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American Peril: Imagining the Foreign Threat Portrait Preview & Panel Discussion

  • 60 mins

Nov 9 • 11am-12pm
University of Pennsylvania, Irvine Building, Cafe 58
(Free Event)

In November 2018, PAAFF in collaboration with JACL Philadelphia mounted a special exhibit titled, American Peril: Imagining the Foreign Threat. Hosted at Twelve Gates Arts gallery, this exhibit displayed more than 40 original prints of anti-Asian propaganda in the United States from the 1870s to the present day.

After an incredibly successful exhibit run that saw over 500 attendees in the span of a single month, we have decided to expand the project to include a series of portrait photographs of individuals who were directly affected by negative propaganda artifacts similar to those in the exhibit. By confronting audiences with the human impact of such propaganda, our hope is that exhibit attendees will better understand the ongoing and harmful nature of racial propaganda.

Phase II of the American Peril exhibit will be shown in Philadelphia City Hall February – March 2020, and this event will feature the unveiling of the first two portraits from the series. Join photographer Justin L. Chiu, exhibit curator Rob Buscher, and two of the portrait subjects for a compelling dialogue about the current political climate that inspired this project and a broader dialogue about the role of art in advocacy.

Dr. Fariha Khan is the Associate Director of the Asian American Studies program at the University of Pennsylvania where she also teaches courses on South Asians in the U.S, Asian American Communities, Asian American Food, as well as Muslim Identity in America. She received a Master’s degree in Arabic and Islamic Studies from Yale University and a PhD in Folklore and Folklife from the University of Pennsylvania. Her current research focuses on South Asian American Muslims and the Asian American community. Actively involved in the Philadelphia community, Dr. Khan is Co-Chair of the Board of Directors for the Philadelphia Folklore Project and serves on the Board of Directors of the Samuel S. Fels Fund. She was appointed in 2015 to the Governor’s Advisory Commission on Asian Pacific American Affairs.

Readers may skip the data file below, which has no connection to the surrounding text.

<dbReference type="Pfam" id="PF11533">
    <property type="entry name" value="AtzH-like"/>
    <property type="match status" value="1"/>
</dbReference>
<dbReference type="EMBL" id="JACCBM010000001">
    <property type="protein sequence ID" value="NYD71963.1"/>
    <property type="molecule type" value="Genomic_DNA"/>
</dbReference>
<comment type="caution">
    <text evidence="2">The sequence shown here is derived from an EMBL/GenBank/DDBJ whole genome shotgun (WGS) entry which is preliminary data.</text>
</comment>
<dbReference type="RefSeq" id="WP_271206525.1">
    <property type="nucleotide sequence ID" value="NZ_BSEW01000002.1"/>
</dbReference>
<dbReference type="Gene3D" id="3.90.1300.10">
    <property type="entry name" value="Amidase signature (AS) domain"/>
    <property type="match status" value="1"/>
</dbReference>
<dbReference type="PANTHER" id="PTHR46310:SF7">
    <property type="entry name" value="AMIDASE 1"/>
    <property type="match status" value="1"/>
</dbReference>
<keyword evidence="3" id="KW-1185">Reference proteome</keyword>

Masaru Ed Nakawatase, a third generation Japanese American, was born in an American concentration camp in Poston, Arizona. Ed grew up in Seabrook, New Jersey, the son of plant workers at Seabrook Farms. In 1963 at age 20, Ed dropped out of college and headed to Atlanta as a Student Nonviolent Coordinating Committee staff member, which began his lifelong activism. Ed spent almost a year and a half in Atlanta before returning to New Jersey to finish his studies and continue his social activism. He was active in the anti-war movement in the 60s and 70s, the redress movement around the internment of Japanese Americans and spent more than three decades as the national representative for Native American Affairs for the American Friends Service Committee, active in many pivotal moments of the American Indian Movement as well. Ed currently serves as a board member of Philadelphia based civil rights group Asian Americans United and is an active member of the Japanese American Citizens League Philadelphia Chapter.

Justin L. Chiu is an architectural, portrait, and travel photographer whose work compassionately and expressively captures the people, culture, and scenes around him. He has collaborated on permanent installations in Shanghai at 3-star Michelin restaurant Ultraviolet and at both IAPM Mall and Jing An Kerry Centre. He has worked with brands such as Nike, McDonalds, Starbucks, Architectural Digest, Marriott Group, and Hyatt Group. Justin has also pursued personal projects with The Renewal Center in Shanghai, a homeless shelter aimed to help displaced people gain employment, stability, and a permanent home, as well as Vocatio in Philadelphia, a career prep high school providing high quality, comprehensive academic and vocational programs for young adults. He is active in the Asian American and Pacific Islander (AAPI) community through organizations such as the Taiwanese American Foundation and the Philadelphia Asian American Film Festival. More of his work can be seen at

Rob Buscher, Festival Director at Philadelphia Asian American Film Festival, is a film and media specialist, educator, arts administrator, and published author who has worked in non-profit arts organizations for over a decade. As a person of multi-racial Japanese American heritage who is deeply involved in his community, Rob also has an expertise in cultural sensitivity training, community organizing, and advocacy issues related to the Asian American and Pacific Islander (AAPI) community.